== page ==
Weather Forecast


The Beehive: Temperature fluctuations present challenge for bees

Brett Kent

Welcome back to the Beehive. Well, is it me, or has the weather been a little unusual this spring? We go from a high temperature record-setting month of March, to a snowing, rain filled, cold month of April. Wow, who could have predicted this? These recent temperature fluctuations present real challenges for the bees. I will explain what the bees are going through.

Remember back in March, I wrote that I was seeing the bees coming back to the hives with pollen on their legs. Then I explained that this is a signal to the queen to start increasing the egg production. Well, they got the message and the egg laying has begun in earnest. Then the colder month of April comes along and the bees need to keep the eggs and brood at 90 degrees, to prevent them from dying. This is very hard on the hive as the bees expend a lot of energy keeping themselves and the brood warm. The bees will not leave the brood exposed. If they have to, they will die trying to keep the brood at the proper temperature.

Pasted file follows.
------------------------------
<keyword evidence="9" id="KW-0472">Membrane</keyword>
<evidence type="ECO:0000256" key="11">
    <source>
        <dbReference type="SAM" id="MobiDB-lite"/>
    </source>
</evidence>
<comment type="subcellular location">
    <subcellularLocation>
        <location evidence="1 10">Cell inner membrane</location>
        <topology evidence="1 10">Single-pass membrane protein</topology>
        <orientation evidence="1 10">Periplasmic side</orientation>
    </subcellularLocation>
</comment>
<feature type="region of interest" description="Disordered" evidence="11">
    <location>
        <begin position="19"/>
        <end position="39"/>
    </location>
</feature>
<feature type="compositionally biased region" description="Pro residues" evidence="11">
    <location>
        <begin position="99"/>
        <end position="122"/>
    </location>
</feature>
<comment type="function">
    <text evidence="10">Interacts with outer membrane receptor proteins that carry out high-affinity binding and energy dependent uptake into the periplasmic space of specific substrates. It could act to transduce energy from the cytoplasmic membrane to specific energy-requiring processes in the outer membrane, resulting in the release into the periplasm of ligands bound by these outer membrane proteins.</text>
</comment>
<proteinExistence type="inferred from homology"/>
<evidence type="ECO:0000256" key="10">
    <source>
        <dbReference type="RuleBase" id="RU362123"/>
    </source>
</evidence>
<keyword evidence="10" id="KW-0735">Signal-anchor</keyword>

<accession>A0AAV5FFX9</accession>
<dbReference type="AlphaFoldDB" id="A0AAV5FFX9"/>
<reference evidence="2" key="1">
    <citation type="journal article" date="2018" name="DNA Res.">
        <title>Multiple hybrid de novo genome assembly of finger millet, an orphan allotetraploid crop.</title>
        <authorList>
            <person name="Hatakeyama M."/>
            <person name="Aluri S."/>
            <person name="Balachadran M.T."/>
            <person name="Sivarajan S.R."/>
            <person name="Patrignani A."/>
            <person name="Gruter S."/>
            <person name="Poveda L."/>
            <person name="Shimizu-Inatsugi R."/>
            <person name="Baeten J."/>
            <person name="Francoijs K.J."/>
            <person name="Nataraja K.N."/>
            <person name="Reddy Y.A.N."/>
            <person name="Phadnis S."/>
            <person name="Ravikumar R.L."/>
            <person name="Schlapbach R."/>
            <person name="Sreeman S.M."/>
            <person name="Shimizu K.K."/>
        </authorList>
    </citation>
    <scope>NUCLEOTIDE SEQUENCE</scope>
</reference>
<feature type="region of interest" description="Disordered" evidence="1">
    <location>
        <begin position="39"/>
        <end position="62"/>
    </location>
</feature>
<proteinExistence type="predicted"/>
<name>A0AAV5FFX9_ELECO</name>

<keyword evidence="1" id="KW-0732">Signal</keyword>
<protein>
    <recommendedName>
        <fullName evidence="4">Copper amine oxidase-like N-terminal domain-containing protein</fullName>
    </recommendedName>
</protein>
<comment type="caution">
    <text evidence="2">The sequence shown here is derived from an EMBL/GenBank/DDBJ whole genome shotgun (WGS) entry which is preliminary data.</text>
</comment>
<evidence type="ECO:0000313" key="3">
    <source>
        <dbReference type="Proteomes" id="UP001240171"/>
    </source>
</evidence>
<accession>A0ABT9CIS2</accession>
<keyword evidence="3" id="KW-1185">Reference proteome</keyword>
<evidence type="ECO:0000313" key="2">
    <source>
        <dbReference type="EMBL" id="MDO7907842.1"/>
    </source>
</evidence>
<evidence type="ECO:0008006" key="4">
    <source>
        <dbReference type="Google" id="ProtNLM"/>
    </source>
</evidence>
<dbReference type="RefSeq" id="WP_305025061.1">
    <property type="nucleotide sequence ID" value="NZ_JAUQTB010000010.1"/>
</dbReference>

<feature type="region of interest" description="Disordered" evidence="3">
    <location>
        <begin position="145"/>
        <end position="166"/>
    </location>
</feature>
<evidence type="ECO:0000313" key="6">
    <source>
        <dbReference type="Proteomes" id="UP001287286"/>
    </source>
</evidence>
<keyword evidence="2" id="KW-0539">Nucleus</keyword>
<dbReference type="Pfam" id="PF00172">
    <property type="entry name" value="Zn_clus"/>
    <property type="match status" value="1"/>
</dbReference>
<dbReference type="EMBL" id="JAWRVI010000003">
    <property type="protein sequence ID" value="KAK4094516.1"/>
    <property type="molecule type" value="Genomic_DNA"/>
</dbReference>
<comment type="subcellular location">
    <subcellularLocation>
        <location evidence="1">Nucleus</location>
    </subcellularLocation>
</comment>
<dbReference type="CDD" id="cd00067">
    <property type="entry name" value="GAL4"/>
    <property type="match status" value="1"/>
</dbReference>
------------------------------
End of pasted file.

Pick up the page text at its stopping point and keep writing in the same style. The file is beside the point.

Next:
Sounds like the weather is going to straighten out this week. We have received some much-needed moisture and warmer weather is on the way. With the warmer weather, the dandelions are about to burst. If you are a honeybee, that is like going to the afternoon buffet. Things are looking up.

I am expecting the delivery of my new queens towards the end of this week. Then the beekeeping operation moves into high gear. I will be requeening the hives and making splits. I will explain how this is done next time.

Lastly, I wanted to mention that I would be helping Joanne Sabin with the presentation of an advanced beekeeping class, which will be held at the Faith Baptist Church, Hwy 71 South, on April 28. If you would like to attend, contact Sally Shearer at the Hubbard County Extension office in Park Rapids. As always, thanks for your interest.